The traditional view of the Middle Kingdom was shaped by the works of J. H. Breasted, A. Gardiner, H. E. Winlock, W. C. Hayes, G. Posener, W. Helck, and J. von Beckerath, to name but a few. The research of archaeologists, philologists, and historians in the past twenty years has developed or changed the understanding of the Middle Kingdom in many ways, and here the names of J. Assmann, the Arnolds, O. D. Berlev, M. Bietak, E. Brovarski, H. G. Fischer, D. Franke, B. Kemp, D. O'Connor, R. Parkinson, S. Quirke, W. Schenkel, W. K. Simpson, S. Seidlmayer, P. Vernus, W. A. Ward, and H. Willems should be mentioned.
The absolute chronology of the twelfth dynasty, once the backbone for the chronologies of the entire ancient Near East, is now open for discussion. The relative and absolute chronology of the Middle Kingdom will remain uncertain with the sources currently available. The unfinished royal tomb in the valley west of the Ramesseum is ascribed now (by Dorothea Arnold) to Amenemhet I's Theban years, challenging a reassessment for the transitional period of late eleventh to early twelfth dynasty.
One recent challenge is Claude Obsomer's argument against coregencies in the twelfth dynasty. Most of the traditional evidence in favor of a coregency of Amenemhet I with his son Senwosret I have lost credibility, but discussion will continue. Another problem is the recent lengthening of the reign of Senwosret III (by eleven or twenty years), just when most scholars assumed that Senwosret III did not reign longer than nineteen years.
The excavations in the Middle Kingdom cemeteries and the cenotaph area at Abydos, and the publication of material, mostly stelae, from this site by D. O'Connor and W. K. Simpson have stimulated a new period of growth for Middle Kingdom research. The publication of the dozens of statues and stelae from the sanctuary of Hekaib on Elephantine Island by L. Habachi has provided a deeper understanding of many facets of Middle Kingdom culture. Excavations by C. von Pilgrim will carry this work forward. Surveys by the Darnells on the desert routes between Western Thebes and Nag Hammadi have brought to light forgotten, much-traveled communication lines, with rock inscriptions of great importance. Specialized research in the Faiyum has revealed enormous works projects to enlarge the area of arable land and increase fertility, with dams and a huge reservoir, probably begun in the reign of Amenemhet III.
Lake Nasser has brought archaeology and the documentation of antiquities in Lower Nubia to an end, but research on the excavated, rescued, and recorded material goes on. Moreover, the complexities of Egyptians in Nubia and foreigners in Egypt continue to fascinate scholars.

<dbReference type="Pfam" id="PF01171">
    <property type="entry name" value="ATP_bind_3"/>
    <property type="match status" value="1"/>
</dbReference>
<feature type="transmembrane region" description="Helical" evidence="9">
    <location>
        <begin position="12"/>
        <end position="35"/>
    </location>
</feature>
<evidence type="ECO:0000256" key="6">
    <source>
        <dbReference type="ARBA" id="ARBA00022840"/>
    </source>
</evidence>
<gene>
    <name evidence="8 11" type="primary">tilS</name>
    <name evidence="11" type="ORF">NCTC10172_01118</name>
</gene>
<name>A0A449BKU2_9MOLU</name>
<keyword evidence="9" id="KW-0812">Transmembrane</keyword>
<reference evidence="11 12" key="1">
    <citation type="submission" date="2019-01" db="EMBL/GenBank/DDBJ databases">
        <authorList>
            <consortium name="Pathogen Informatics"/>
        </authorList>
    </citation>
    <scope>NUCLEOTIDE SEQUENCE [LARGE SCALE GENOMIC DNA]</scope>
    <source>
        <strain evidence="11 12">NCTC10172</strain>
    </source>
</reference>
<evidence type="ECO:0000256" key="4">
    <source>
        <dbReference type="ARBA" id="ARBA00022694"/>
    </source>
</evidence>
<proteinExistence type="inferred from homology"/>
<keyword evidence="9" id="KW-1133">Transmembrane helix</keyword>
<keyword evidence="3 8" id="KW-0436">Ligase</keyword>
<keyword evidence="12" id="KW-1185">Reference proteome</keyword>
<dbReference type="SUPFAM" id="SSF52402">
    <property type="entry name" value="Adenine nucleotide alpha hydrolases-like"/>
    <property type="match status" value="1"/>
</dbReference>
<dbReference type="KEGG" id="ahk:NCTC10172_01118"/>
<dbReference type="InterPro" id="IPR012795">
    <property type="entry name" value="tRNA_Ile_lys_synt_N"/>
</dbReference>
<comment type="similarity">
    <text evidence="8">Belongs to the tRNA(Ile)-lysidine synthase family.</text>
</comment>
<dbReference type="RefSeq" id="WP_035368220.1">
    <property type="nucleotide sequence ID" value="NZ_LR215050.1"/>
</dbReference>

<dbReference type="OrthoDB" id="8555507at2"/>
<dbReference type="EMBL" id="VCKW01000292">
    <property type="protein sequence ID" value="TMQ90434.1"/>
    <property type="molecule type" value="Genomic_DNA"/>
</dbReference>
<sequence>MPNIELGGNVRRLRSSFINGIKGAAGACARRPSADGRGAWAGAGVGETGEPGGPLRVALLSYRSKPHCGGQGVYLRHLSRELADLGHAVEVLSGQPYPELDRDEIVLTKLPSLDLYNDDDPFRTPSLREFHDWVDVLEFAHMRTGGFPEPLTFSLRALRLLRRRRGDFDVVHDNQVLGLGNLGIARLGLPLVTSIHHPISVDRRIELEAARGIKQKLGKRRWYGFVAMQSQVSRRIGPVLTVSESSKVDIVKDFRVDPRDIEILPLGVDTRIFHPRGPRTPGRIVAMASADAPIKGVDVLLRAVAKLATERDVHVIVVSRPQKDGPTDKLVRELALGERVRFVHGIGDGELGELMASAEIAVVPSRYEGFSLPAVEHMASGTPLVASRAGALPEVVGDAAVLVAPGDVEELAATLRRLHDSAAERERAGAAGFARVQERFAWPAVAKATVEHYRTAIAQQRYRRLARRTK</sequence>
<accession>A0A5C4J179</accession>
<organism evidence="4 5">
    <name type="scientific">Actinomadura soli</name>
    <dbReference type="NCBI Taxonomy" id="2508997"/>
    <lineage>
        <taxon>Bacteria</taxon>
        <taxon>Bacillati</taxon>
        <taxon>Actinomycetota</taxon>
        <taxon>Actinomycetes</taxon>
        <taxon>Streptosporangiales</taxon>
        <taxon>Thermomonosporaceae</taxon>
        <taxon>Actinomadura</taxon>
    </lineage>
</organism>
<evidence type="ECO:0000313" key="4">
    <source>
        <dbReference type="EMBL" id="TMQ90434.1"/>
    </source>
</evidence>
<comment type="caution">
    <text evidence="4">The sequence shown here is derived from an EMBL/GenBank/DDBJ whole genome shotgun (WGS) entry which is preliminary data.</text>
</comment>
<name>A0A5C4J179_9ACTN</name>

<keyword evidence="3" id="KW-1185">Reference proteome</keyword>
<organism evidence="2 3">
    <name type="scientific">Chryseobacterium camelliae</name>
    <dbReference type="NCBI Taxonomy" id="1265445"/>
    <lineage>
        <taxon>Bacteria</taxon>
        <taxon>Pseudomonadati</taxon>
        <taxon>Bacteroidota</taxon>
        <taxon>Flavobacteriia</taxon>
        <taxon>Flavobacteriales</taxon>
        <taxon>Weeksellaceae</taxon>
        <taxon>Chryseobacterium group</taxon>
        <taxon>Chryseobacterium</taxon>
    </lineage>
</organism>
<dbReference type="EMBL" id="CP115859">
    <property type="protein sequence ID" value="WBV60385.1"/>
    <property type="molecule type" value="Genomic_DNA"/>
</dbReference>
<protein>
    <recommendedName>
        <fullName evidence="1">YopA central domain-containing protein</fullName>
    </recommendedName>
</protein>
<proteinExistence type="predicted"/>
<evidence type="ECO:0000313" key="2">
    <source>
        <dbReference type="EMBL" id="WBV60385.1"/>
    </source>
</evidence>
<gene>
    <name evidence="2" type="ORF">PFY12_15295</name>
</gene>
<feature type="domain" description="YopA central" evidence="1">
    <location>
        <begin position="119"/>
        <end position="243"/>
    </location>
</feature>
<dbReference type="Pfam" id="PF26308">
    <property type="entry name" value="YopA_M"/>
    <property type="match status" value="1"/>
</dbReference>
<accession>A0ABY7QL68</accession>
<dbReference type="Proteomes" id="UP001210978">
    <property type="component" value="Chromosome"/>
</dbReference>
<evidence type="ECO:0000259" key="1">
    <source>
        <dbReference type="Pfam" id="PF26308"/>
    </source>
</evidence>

One of the most astonishing discoveries is the annals of Amenemhet II at Memphis, which give evidence for far-reaching military enterprises on the orders of this king—even to Cyprus, some philologists believe. Amenemhet II has experienced a veritable renaissance, from a nobody to an energetic ruler.
Research has changed our picture of the thirteenth dynasty, too. It is no longer viewed as a period of decline, but as a period that had to accommodate many problems: more than a single royal family, foreign intrusions, cultural diversity, a large bureaucratic apparatus, and growing martial and military influence. The fifteenth dynasty reign of the Hyksos gave important stimuli to Egyptian culture that shaped society: the custom of usurpation of other people's statuary, the horse and the chariot, and intensified international relationships and trade. The recent discovery of Minoan wall paintings at Avaris (Tell ed-Dabʿa), the capital of the Hyksos, has raised many new questions. The seventeenth dynasty became a focus for speculation on the sequence and grouping of kings, for example, the placement of King Antef.
New work on autobiographic inscriptions, administrative and literary papyri, and ostraca is in progress. Urgent tasks are, for example, the complete rerecording of the inscriptions in the rock-cut tombs at Asyut, as well as an inventory of neglected Middle Kingdom sculpture. Analyses of material culture, excavated long ago, or just recently, have yielded fascinating and promising results. Excavations in the Nile Delta, at Memphis, Dahshur, el-Lisht, Bersheh, Abydos, Thebes, Elkab, and the region of Aswan are making enormous contributions to Egyptology, especially where settlements and cemeteries can be excavated together (as at Tell ed-Dabʿa, Elephantine Island).
See also AMENEMHET I; AMENEMHET III; MONTUHOTEP I, NEBHEPETRE; SENWOSRET I; SENWOSRET III; SOBEKNEFERU; THIRTEENTH DYNASTY; TWELFTH DYNASTY; and articles on the various literary works mentioned in this article.
- Franke, Detlef. “Erste und Zweite Zwischenzeit—Ein Vergleich.” Zeitschrift für Ägyptische Sprache und Altertumskunde 117 (1990), 119–129. Comparative study of socio-political and ideological traits of the First and Second Intermediate Periods.
- Franke, Detlef. “The Middle Kingdom in Egypt.” In Civilizations of the Ancient Near East, edited by J. M. Sasson, vol. 2, part 5, pp. 735–748. New York, 1995. Overview article treating major kings and events, with bibliography.
- Vandersleyen, Claude. L'Égypte et la vallée du Nil. Paris, 1995. Vol. 2, pp. 37–39, 43–55. General outline, with archaeological and textual sources.
Textual Sources and Literature
- Assmann, Jan. Ma'at: Gerechtigkeit und Unsterblichkeit im Alten Ägypten. Munich, 1995. Study of the fundamental mental and ethical values underlying Middle Kingdom societies.
- Lichtheim, Miriam. Ancient Egyptian Autobiographies Chiefly Of The Middle Kingdom. Freiburg and Göttingen, 1988. Translations of many important texts.